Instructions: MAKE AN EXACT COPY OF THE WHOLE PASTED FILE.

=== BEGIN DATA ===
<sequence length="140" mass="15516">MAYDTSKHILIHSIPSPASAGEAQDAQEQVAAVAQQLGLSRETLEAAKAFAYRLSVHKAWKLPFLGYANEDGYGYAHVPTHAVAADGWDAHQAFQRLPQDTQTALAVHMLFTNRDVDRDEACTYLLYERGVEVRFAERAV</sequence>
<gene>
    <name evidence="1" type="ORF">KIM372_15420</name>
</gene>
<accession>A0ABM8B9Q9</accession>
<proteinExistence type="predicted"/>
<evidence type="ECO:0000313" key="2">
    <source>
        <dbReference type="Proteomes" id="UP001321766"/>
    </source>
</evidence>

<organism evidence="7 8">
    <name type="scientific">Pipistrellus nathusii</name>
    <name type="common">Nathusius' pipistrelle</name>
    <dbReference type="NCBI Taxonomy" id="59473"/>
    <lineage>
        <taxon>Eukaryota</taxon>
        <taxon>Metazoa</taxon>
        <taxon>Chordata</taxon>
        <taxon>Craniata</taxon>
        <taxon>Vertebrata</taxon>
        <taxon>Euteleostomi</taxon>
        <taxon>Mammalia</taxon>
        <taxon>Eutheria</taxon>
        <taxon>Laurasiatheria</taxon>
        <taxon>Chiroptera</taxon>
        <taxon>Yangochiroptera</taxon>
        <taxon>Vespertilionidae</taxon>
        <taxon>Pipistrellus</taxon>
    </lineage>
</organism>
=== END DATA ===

<sequence length="140" mass="15516">MAYDTSKHILIHSIPSPASAGEAQDAQEQVAAVAQQLGLSRETLEAAKAFAYRLSVHKAWKLPFLGYANEDGYGYAHVPTHAVAADGWDAHQAFQRLPQDTQTALAVHMLFTNRDVDRDEACTYLLYERGVEVRFAERAV</sequence>
<gene>
    <name evidence="1" type="ORF">KIM372_15420</name>
</gene>
<accession>A0ABM8B9Q9</accession>
<proteinExistence type="predicted"/>
<evidence type="ECO:0000313" key="2">
    <source>
        <dbReference type="Proteomes" id="UP001321766"/>
    </source>
</evidence>

<organism evidence="7 8">
    <name type="scientific">Pipistrellus nathusii</name>
    <name type="common">Nathusius' pipistrelle</name>
    <dbReference type="NCBI Taxonomy" id="59473"/>
    <lineage>
        <taxon>Eukaryota</taxon>
        <taxon>Metazoa</taxon>
        <taxon>Chordata</taxon>
        <taxon>Craniata</taxon>
        <taxon>Vertebrata</taxon>
        <taxon>Euteleostomi</taxon>
        <taxon>Mammalia</taxon>
        <taxon>Eutheria</taxon>
        <taxon>Laurasiatheria</taxon>
        <taxon>Chiroptera</taxon>
        <taxon>Yangochiroptera</taxon>
        <taxon>Vespertilionidae</taxon>
        <taxon>Pipistrellus</taxon>
    </lineage>
</organism>